President Donald Trump is hopping from one must-win stop on the electoral map to the next in the leadup to a final presidential debate that may be his last, best chance to alter the trajectory of the 2020 campaign.
Democrat Joe Biden has been taking the opposite approach, holing up for debate prep in advance of Thursday's faceoff in Nashville. Trump, trailing in polls in most battleground states, stopped in Pennsylvania on Tuesday and was bound for North Carolina on Wednesday as he delivers what his campaign sees as his closing message.
"This is an election between a Trump super recovery and a Biden depression," the president said in Erie, Pennsylvania. "You will have a depression the likes of which you have never seen." He added: "If you want depression, doom and despair, vote for Sleepy Joe. And boredom."
But the president's pitch that he should lead the rebuilding of an economy ravaged by the pandemic has been overshadowed by a series of fights. In the last two days he has attacked the nation's leading infectious disease expert and a venerable TV newsmagazine while suggesting that the country was tired of talking about a virus that has killed more than 220,000 Americans.
Before leaving the White House for Pennsylvania on Tuesday, Trump taped part of an interview with CBS' "60 Minutes" that apparently ended acrimoniously. On Twitter, the president declared his interview with Lesley Stahl to be "FAKE and BIASED," and he threatened to release a White House edit of it before its Sunday airtime.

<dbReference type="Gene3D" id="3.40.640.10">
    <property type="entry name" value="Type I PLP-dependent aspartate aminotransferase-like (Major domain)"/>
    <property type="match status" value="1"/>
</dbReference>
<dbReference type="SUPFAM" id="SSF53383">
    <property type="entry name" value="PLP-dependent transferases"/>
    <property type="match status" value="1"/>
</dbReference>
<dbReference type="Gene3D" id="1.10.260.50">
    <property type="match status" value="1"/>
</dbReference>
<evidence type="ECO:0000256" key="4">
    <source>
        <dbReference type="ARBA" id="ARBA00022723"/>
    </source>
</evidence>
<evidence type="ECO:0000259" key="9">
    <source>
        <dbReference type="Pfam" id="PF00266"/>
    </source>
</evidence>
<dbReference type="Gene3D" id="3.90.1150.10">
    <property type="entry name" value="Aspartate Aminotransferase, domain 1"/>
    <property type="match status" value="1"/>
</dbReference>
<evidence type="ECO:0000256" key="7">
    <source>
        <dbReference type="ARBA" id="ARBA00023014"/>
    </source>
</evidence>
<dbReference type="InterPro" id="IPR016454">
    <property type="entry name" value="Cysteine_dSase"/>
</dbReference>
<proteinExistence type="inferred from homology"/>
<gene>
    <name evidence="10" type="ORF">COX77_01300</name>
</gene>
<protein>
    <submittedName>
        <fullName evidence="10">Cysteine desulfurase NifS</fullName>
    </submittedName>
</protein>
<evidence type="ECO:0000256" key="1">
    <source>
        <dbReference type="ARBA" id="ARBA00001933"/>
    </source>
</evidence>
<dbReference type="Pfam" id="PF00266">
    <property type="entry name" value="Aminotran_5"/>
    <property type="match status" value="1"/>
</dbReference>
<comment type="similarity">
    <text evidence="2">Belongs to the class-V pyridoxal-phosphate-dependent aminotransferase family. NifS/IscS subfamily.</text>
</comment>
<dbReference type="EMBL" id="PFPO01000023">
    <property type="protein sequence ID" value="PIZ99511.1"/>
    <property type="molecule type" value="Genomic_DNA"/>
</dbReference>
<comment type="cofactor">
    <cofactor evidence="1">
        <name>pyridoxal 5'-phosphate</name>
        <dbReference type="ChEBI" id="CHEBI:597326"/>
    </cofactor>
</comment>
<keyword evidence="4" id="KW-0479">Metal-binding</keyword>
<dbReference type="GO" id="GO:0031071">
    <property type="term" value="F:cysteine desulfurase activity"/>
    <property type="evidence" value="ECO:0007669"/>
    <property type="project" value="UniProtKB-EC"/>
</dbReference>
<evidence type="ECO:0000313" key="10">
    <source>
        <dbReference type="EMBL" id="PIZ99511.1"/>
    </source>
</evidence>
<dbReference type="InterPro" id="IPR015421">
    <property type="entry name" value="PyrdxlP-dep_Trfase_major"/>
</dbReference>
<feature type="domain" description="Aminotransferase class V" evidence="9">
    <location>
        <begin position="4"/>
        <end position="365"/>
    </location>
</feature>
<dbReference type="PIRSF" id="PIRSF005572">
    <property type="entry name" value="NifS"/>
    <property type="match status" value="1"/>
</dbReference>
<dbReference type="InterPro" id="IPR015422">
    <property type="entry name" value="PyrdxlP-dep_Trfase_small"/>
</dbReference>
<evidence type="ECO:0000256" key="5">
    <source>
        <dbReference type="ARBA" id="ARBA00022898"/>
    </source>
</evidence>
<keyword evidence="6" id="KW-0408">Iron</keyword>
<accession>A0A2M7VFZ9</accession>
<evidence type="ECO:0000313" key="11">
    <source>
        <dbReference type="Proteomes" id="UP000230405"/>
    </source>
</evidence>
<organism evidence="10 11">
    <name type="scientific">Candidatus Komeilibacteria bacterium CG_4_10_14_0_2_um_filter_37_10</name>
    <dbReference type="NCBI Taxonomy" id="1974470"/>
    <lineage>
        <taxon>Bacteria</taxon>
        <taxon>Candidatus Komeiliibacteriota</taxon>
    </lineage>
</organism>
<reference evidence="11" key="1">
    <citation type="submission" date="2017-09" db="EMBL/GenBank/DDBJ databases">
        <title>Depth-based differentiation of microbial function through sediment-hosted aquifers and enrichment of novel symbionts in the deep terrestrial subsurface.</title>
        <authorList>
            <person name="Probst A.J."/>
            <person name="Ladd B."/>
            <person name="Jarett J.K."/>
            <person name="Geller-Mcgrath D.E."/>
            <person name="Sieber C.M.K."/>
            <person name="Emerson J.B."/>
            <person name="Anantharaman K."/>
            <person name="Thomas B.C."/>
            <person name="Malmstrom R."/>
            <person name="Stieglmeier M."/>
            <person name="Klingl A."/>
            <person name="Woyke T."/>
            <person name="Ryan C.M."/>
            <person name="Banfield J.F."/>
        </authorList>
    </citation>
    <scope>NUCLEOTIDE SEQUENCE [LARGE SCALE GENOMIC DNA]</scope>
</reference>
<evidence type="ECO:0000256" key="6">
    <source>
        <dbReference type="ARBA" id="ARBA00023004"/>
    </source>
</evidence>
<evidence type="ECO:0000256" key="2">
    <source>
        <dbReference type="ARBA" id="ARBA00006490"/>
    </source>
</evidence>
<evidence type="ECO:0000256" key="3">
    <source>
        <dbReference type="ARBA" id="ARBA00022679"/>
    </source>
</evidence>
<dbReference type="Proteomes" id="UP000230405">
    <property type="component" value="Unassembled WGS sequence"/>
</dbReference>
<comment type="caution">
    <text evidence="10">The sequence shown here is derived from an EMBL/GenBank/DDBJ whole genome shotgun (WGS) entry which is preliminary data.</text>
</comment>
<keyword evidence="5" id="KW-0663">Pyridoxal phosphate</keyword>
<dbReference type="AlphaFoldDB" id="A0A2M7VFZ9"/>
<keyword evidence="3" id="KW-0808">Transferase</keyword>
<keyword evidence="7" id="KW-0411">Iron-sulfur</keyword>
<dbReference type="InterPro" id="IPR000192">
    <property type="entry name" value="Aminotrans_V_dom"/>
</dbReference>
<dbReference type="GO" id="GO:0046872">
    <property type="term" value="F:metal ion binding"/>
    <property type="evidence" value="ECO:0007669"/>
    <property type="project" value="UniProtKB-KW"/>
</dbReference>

Also trailing in fundraising for campaign ads, Trump is increasingly relying on his signature campaign rallies to maximize turnout among his GOP base. His trip to Pennsylvania on Tuesday was one of what is expected to be several visits to the state in the next two weeks.
"If we win Pennsylvania, we win the whole thing," Trump said in Erie.
As Trump was on the road, Biden was meeting at his lakeside home in Wilmington, Delaware, with senior adviser Ron Klain, who is in charge of debate preparation. Also on hand: a group of aides that the campaign has purposely kept small to reduce the risk of spreading the coronavirus.
Biden, who taped his own interview with "60 Minutes" on Monday at a theater near his home, had no public events Tuesday or Wednesday and wasn't scheduled to travel - except to the debate itself - on Thursday. His running mate, California Sen. Kamala Harris, was out campaigning, and he was expected to receive a late boost from former President Barack Obama, who was to host an event Wednesday in Philadelphia.
Biden is now tested about every two days for the coronavirus and has never been found to be positive. He suggested before last week's planned second debate in Miami that the proceedings shouldn't happen if Trump was still testing positive for COVID-19 after contracting the virus earlier in the month.
The candidates instead held dueling town halls on separate networks after the commission said the debate should occur virtually, citing safety concerns, and Trump rejected the idea.